Why are African nations purchasing Turkey’s Bayraktar TB2 drones?
Why are African nations purchasing Turkey’s Bayraktar TB2 drones? Following their success in numerous conflicts throughout the world, Turkish drones are increasingly being purchased by African states to combat armed groups, according to analyst Paul Melly. Africa purchasing Turkey’s Bayraktar TB2 drones weapon that the Kyiv administration could already use was the Bayraktar TB2 drone, as Ukraine stepped up its early defense against Russia’s invasion and long before Western heavy artillery and rocket launchers started to arrive.
With the aid of this Turkish-made weapon, Azerbaijan was able to overcome Armenian armored forces and retake a large portion of the land lost during the Nagorno-Karabakh war in 2020. However, those who are impressed by the drone’s powers are not just found in eastern Europe and the Caucasus.
The West African nation of Togo, which is battling to stop the infiltration of Islamist extremists traveling south from Burkina Faso, recently received a shipment of Bayraktar TB2 aircraft. In May, Niger bought 12 of these adaptable and reasonably priced drones for its armed conflicts with insurgent groups in the Sahel region south of the Sahara Desert and in the vicinity of Lake Chad. Ethiopia, Morocco, and Tunisia are some other African nations that have purchased from us, and Angola has also shown interest.
But the UN-recognized government in Libya, where they were first detected in 2019 and may have helped Tripoli’s forces fend off eastern rebels, may have been the first to utilize these sophisticated surveillance and strike weapons on the continent.
States like Niger and Togo are especially drawn to this.
In order to stage ambushes and launch surprise attacks on remote army and gendarmerie posts, border crossings, and civilian communities, these groups must overcome the difficult challenge of containing highly motivated and mobile bands of Islamist militants. These groups camp out in the bush and ride quickly through the thorny Sahelian terrain on motorcycles.
Several hours’ drive from the nation’s capital, Niamey, in the tri-border region where Niger meets Burkina Faso and Mali, the army of Niger has been battling extremists for years. Additionally, government forces are fighting a difficult battle to defend the far southeast from attacks by Boko Haram and the Islamic State West Africa Province (Iswap).
However, the direct reality of the jihadist threat is a very recent and extremely alarming development for Togo. The majority of the past ten years saw the terrorist organizations’ activities concentrated in the central Sahel, specifically in Mali, Burkina Faso, and Niger, and mostly in places that were relatively far from their borders with coastal nations like Ivory Coast, Ghana, Togo, and Benin.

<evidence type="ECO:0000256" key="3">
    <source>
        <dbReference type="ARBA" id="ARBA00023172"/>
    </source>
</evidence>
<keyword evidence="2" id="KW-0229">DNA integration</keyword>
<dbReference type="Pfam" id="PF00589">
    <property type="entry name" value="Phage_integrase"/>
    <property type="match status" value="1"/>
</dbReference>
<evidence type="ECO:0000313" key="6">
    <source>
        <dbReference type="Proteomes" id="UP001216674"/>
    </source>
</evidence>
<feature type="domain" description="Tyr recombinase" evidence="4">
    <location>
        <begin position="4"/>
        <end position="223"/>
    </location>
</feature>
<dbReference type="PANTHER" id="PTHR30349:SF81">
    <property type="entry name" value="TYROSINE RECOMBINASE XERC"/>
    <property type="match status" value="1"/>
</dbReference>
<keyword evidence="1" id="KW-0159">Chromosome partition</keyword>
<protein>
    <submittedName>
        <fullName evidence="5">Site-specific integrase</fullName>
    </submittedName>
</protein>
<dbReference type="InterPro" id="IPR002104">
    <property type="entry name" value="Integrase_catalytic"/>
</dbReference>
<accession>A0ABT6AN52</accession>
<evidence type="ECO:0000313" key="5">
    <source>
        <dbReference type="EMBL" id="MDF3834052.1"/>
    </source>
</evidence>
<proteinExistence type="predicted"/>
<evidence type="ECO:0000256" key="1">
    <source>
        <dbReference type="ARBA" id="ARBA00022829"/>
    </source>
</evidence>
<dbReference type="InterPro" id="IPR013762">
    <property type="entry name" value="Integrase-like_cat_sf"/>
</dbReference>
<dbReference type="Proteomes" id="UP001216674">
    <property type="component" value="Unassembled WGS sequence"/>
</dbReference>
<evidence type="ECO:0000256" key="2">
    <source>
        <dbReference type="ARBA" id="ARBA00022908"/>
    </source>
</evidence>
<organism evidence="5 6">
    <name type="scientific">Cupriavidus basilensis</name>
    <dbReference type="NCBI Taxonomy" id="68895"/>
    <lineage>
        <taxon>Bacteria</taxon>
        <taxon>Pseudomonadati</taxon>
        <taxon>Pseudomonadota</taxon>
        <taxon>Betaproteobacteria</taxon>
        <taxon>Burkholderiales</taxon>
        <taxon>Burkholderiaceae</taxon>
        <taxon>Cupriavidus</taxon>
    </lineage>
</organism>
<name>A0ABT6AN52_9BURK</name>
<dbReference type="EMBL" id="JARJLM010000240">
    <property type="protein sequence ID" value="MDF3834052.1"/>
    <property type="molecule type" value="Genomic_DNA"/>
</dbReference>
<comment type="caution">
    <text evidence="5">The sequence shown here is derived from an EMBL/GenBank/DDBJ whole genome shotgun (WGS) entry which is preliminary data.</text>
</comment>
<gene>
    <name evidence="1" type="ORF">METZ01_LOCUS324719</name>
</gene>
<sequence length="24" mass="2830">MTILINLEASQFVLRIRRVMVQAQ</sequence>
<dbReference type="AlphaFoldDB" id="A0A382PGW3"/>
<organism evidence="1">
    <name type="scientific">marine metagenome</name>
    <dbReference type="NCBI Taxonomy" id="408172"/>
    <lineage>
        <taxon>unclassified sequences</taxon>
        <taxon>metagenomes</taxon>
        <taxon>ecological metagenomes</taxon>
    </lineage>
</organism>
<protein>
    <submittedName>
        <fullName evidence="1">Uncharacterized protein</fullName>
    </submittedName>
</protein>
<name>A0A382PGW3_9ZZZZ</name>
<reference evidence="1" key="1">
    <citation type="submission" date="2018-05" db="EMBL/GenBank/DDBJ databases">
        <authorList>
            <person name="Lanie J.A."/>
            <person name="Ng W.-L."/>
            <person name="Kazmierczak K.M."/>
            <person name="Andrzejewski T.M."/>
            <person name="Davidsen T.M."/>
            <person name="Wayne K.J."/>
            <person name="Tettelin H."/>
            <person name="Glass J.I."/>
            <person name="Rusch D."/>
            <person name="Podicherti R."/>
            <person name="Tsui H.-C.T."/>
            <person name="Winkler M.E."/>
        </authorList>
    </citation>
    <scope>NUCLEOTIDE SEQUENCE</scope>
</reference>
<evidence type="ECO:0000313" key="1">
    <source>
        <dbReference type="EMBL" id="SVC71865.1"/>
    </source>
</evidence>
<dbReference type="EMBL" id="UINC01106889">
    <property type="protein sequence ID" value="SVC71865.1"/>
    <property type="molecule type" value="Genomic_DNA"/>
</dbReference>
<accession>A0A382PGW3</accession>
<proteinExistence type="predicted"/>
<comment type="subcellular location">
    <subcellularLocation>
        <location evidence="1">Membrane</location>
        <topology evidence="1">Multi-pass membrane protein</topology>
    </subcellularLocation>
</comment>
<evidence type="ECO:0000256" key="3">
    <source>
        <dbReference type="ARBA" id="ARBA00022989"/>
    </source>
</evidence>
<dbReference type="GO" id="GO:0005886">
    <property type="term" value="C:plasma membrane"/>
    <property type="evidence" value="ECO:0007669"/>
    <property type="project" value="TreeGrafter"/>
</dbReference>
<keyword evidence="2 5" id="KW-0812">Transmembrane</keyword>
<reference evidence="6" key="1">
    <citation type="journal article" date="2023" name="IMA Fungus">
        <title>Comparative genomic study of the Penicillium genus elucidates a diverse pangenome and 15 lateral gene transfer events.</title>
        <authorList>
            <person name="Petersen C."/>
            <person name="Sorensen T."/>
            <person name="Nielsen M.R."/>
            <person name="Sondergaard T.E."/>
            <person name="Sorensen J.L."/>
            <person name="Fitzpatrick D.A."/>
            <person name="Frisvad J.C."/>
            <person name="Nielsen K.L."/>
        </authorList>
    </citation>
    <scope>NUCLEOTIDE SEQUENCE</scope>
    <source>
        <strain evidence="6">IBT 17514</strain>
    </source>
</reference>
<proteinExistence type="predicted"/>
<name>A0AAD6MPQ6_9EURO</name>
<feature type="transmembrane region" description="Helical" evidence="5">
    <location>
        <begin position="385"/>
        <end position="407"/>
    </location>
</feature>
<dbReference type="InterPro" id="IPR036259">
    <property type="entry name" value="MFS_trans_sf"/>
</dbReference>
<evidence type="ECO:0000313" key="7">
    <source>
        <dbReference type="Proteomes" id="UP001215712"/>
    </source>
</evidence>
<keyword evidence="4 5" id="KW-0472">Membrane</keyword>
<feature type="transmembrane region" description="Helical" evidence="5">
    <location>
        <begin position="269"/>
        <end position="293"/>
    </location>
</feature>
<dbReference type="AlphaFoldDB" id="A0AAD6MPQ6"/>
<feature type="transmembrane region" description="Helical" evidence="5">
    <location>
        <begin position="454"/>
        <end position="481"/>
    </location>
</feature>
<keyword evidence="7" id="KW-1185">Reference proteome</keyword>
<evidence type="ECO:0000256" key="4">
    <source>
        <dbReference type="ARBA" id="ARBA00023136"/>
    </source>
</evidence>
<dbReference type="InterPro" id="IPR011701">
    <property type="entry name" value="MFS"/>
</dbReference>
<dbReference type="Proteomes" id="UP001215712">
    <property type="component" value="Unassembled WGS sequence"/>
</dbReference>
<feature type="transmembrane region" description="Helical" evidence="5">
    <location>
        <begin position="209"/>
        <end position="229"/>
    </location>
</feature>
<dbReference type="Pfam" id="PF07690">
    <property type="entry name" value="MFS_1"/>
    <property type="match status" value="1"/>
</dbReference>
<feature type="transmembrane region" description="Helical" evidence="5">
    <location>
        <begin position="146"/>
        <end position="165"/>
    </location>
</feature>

But as the armed groups expanded their control over large portions of Burkina Faso and into rural areas along the border with these four states, the situation has started to change more lately.
At Sanloanga, the first direct raid on Togo itself occurred in November. Then, on May 11, just before dawn, dozens of terrorists attacked an army outpost near Burkina Faso at Kpék-pakandi, killing eight troops and injuring 13. The soldiers retaliated, killing some of the attackers. In Savanes, Togo’s most northern region, the government declared a state of emergency the following month. A second incident in July resulted in the deaths of two troops.
In an effort to Africa purchasing Turkey’s Bayraktar TB2 drones President Faure Gnassingbé has made a tour of the region. However, some severely traumatized residents have been fleeing their homes, a pattern also observed in other Sahelian regions affected by militant conflict. The long-established dictatorship even felt the need to invite opposition parties to meetings to discuss creating a unified national policy to deal with the threat posed by militants. However, ultimately, using actual military force will be necessary.
Drone use is not new in the Sahel. Drone bases operated by the US and France are present in Niger and serve the national security plan.
Drones are a useful tool for boosting total military capacity for larger powers like Ethiopia, where the federal government has been combating the Tigray People’s Liberation Front. But, just like with manned airplanes, there are risks. The supply alliance with Turkey benefits Togo and Niger politically as well, by lessening their reliance on strong security alliances with France, the former colonial power, about which a sizable segment of local opinion is still concerned. Additionally, there is a personal tie among the Turkish political and corporate elite.